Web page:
The Diyanet runs 81 provincial mufti's offices and 326 district mufti's offices, from which the ministry provides, among other things, "family and religious guidance for the establishment, protection, and strengthening of the family." Turkish journalist Burcu Karakaş called some of these offices on the phone, asking for advice under the pretext of being a woman whose husband was beating her. Karakaş called the office of the mufti of Konya said that she was thinking of getting divorced because of the violence, and was told: "If it has become unbearable, consult with the elders [of the family]. Almighty Allah says in Surah Al-Nisa: Let the woman and man each try to overcome difficulties [by the help of] someone older than them. Young people jump to conclusions. We say that you should try to overcome the problem [with the help of] the elders in the family."

Women protest in 2016 with signs that read: "Women will call to account the Diyanet and AKP, which are anti-woman and reactionary!"[44]

Karakaş then called the office of the Mufti of Çorum and said: "He raised his hand, he has not hit me yet but I am worried." The preacher on the line told her: "In a suitable tone ask him why he is doing that. This is not a very big problem, you can solve it by talking. In the evening you can make something that he likes and speak calmly over tea." When she asked what she should do if her husband beats her, the preacher told her: "If he beats you, do not react, get away from there. Go to your room. Try to cover up the event by saying: 'I will do whatever you like.' But bring it up again at a suitable time. Do not speak with an accusing tone. 'I do not know how you want it. If I knew, I would do it that way,' can be said." When she asked whether it was necessary to call the police, the preacher told Karakaş: "No. You'll solve such matters, inshallah. Trust in Allah."[45] It was recently reported that these Family and Religious Guidance bureaus had received 66,625 questions over the seven years, or on average 26 questions per day, leading up to February 2020.[46]

İhsan Şenocak, a theologian for Diyanet, said in a sermon: "Does your heart shatter when your daughter walks down the street to school in pants?... What have you done to what was entrusted to you from Allah? You were happy when she got into a university... She will be a doctor, she will be an engineer... Okay, so you are happy about that. When your daughters walk with pants among the gazes of men, when young bucks are going after her, you've thrown your little one into hell." He was later relieved of his duties at the Diyanet.[47]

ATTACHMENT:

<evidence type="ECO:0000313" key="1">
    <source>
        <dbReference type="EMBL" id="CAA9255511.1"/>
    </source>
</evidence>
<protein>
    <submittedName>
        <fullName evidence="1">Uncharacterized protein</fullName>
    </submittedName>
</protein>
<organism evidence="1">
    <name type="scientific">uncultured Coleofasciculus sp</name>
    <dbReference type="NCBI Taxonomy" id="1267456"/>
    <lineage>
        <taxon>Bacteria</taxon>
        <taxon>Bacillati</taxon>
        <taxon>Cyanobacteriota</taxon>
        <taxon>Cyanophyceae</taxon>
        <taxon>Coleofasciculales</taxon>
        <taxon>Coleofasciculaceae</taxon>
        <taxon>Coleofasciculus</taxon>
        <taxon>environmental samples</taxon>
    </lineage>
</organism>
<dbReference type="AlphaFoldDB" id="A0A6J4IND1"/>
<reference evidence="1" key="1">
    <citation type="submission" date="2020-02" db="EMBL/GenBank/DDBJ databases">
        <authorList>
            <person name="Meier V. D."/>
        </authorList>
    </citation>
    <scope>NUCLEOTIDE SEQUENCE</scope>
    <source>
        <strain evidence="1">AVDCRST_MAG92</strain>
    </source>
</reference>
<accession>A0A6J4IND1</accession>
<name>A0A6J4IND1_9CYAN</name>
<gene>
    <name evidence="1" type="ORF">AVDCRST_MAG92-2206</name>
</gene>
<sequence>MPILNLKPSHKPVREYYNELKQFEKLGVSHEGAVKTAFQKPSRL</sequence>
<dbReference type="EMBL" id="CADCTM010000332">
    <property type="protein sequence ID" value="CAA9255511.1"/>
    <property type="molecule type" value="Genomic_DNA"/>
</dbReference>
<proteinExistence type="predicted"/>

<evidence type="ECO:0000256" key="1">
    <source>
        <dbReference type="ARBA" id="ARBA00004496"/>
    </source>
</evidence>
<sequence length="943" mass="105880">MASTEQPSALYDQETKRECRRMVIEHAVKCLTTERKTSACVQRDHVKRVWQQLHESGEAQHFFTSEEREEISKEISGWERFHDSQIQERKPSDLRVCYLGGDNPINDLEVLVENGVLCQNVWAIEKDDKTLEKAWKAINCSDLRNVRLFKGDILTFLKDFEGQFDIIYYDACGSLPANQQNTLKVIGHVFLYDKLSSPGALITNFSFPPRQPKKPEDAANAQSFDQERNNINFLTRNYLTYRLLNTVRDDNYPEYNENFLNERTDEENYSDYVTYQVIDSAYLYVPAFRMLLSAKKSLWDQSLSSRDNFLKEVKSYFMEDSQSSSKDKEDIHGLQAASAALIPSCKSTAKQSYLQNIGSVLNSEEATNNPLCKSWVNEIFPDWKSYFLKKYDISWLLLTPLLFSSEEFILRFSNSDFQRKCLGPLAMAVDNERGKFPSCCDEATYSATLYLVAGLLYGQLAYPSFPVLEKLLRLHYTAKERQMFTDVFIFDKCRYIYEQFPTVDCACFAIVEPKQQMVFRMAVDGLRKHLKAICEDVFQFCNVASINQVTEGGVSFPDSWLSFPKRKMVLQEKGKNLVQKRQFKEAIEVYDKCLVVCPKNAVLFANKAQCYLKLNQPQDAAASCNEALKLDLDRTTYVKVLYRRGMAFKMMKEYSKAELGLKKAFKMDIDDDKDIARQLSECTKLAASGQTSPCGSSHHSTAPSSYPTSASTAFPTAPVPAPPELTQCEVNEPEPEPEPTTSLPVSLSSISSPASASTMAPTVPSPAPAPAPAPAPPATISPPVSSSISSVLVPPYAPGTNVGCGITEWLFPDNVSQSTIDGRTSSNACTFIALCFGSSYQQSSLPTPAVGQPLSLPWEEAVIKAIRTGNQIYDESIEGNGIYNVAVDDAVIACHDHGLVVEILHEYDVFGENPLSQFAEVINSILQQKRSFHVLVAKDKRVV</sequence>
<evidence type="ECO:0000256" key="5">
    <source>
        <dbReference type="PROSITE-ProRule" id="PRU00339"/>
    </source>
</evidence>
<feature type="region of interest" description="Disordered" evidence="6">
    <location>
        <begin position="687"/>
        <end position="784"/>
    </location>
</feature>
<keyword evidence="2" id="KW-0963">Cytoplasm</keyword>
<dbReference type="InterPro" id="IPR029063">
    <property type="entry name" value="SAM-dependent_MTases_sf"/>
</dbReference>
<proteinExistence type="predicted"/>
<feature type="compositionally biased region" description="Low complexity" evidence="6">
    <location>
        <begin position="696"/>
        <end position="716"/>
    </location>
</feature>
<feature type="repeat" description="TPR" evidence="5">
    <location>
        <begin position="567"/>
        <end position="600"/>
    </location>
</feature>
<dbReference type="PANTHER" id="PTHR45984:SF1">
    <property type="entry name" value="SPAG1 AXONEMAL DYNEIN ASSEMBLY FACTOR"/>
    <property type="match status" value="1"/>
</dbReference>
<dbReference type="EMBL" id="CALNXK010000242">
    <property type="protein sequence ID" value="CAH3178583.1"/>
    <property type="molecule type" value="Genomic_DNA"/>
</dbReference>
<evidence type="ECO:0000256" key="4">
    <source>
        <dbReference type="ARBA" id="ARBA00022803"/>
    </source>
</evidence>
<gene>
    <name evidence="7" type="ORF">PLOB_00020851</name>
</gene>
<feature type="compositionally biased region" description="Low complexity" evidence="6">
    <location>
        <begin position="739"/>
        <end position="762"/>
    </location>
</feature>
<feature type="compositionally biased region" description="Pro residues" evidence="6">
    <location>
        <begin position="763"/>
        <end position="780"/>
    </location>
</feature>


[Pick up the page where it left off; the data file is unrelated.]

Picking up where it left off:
Women protest the Diyanet in mid-2018 with signs that read: "Women will prevail, not your anti-woman, anti-child fatwas."[48]

In August 2013, Dr. Halil İbrahim Karslı, a member of the Diyanet's Religious Affairs High Council, said that "a woman's body is a decoration" and for this reason she must cover it. Serap Güre of the Solidarity With Women Foundation (KADAV) replied: "Instead of women covering up, men should stop molesting [them]."[49] When asked whether forced marriages were valid, the Diyanet reported that there was a difference of opinion according to the sects. According to the Diyanet, while the Shafi'i, Maliki, and Hanbali sects do not consider forced marriages valid, the Hanafi sect, which is the majority in Turkey, reportedly does.[50]

It was reported on October 26, 2017, that Dr. Mustafa Karataş was appointed as an undersecretary to the Diyanet. Karataş had said of a woman who had had a miscarriage because her husband beat her: "Do not exaggerate. You should be punished in this world before being going to the other world."[51] A Diyanet sermon said: "If any woman requests a divorce from her husband without a valid reason, the fragrance of paradise will be forbidden to her."[52] In 2008, the website of the Diyanet said that "Feminisim is immorality."[53] The Diyanet has issued fatwas and given sermons saying that it is a sin for unmarried couples to hold hands[54] and it is forbidden for unmarried men and women to shake hands.[55]

Women protest in early 2018 with signs that read: "You cannot legitimize rape!" and "What does the Diyanet want from women and children?"[56]

A woman working at the Diyanet said that she protected the rights of women to wear shorts and mini-skirts as well as the rights of members of the LGBT community "for the approval of Allah" and said that those groups need to be protected as much women who wear the headscarf. The Diyanet later made a statement that saying that her relationship with the Diyanet had been completely cut off because of her views.[57]

Journalist Mehmet Yılmaz wrote in a January 2020 article titled "The Diyanet Has Become The Foundational Institute of the State" that "recently, the Diyanet appears under any rock you overturn. For example, a protocol was put forward between the National Education Ministry and the Diyanet, according to which the muftiships would choose who would give the 'values education lessons' to pre-school and elementary school classes. One of these 'teachers' told children in Bolu that: 'The bread bought by a working woman is haram [forbidden]."[58]